Start with more general questions. Do you want to be mostly with people or have uninterrupted work time? Do you prefer a big or a small organization? Would you like to travel with the job? Are you open to relocation? This type of generic questions will help you narrow down your options.
Another question I have found useful is: “Who would you like to serve?” This line of exploration helped Nigel have a breakthrough. He had a senior corporate job and was exploring two business ideas as he wanted to be an entrepreneur. I noticed that Nigel did not look too excited about any of the two business ideas. As he was talking about his life outside work, he mentioned that he had paid to create a portfolio for a voice actor. He had sponsored a poor painter as well.
When I asked him who does he like to serve, he said: “people, I like to help people.” I shared the observation that he particularly wants to help creative people. “Oh,” he said. “You are right. Also, all my girlfriends are creatives. I feel creativity is something that I am missing. I like to nurture it and protect it when I see it.”
We discussed this interest. He soon started considering launching a talent management agency. This possibility had never occurred to him before, but he started smiling just thinking about it. We designed some experiments to explore this idea further.
Flip a coin
If you are torn between two options, let’s say two job offers, try flipping a coin. Not because you want to leave your decision to luck. But because this exercise may help you access your more instinctive gut-feeling emotions. Most probably, the moment you throw the coin, you already wish for it to fall a certain way. Or, if you see the side of the coin and you feel rejoiced or disappointed, you have your answer.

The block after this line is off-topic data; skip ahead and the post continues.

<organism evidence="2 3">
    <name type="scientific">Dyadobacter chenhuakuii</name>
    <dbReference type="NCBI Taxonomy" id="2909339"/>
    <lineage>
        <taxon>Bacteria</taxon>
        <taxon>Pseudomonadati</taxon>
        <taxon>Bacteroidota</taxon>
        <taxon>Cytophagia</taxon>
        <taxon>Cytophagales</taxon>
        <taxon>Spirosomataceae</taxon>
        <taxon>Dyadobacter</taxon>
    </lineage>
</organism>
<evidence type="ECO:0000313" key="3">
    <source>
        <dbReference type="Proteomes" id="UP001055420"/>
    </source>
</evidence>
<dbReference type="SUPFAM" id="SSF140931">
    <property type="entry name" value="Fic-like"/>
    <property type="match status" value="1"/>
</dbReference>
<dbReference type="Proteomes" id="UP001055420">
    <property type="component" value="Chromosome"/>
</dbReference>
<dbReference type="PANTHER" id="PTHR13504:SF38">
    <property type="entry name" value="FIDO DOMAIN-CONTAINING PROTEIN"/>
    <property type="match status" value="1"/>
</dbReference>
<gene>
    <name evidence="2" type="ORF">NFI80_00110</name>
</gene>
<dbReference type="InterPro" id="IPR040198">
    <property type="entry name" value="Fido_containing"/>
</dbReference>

I have done this a couple of times with clients, even though it becomes more and more difficult for any of us to have a coin on us nowadays. A client suggested using a coin app once, but I was not sure it would have the same effect. You can try it.
Mary, who we met in the beginning, changed jobs after two coaching sessions. She moved to a different VC. She realized that it was the company rather than the industry that she did not like. Sometimes, the change we need is smaller than we think when we are unhappy.
There you have it, friends. A selection of the most successful exercises and questions I use with my clients to help them achieve clarity about what they want in life. You can do them on your own by journaling. Even better, get a friend to ask the questions to you, as they will observe patterns that you miss. Or, hire a professional coach.
There is no need to stay stuck. Most decisions in life are less important than you think they are. You can try things out and change your mind later. Take the pressure off. Take tiny steps towards what feels like the right direction. Or many little steps in 2–3 directions until you develop a clear preference. What matters is to keep learning more about you and the world around you.
This article was originally published on Medium.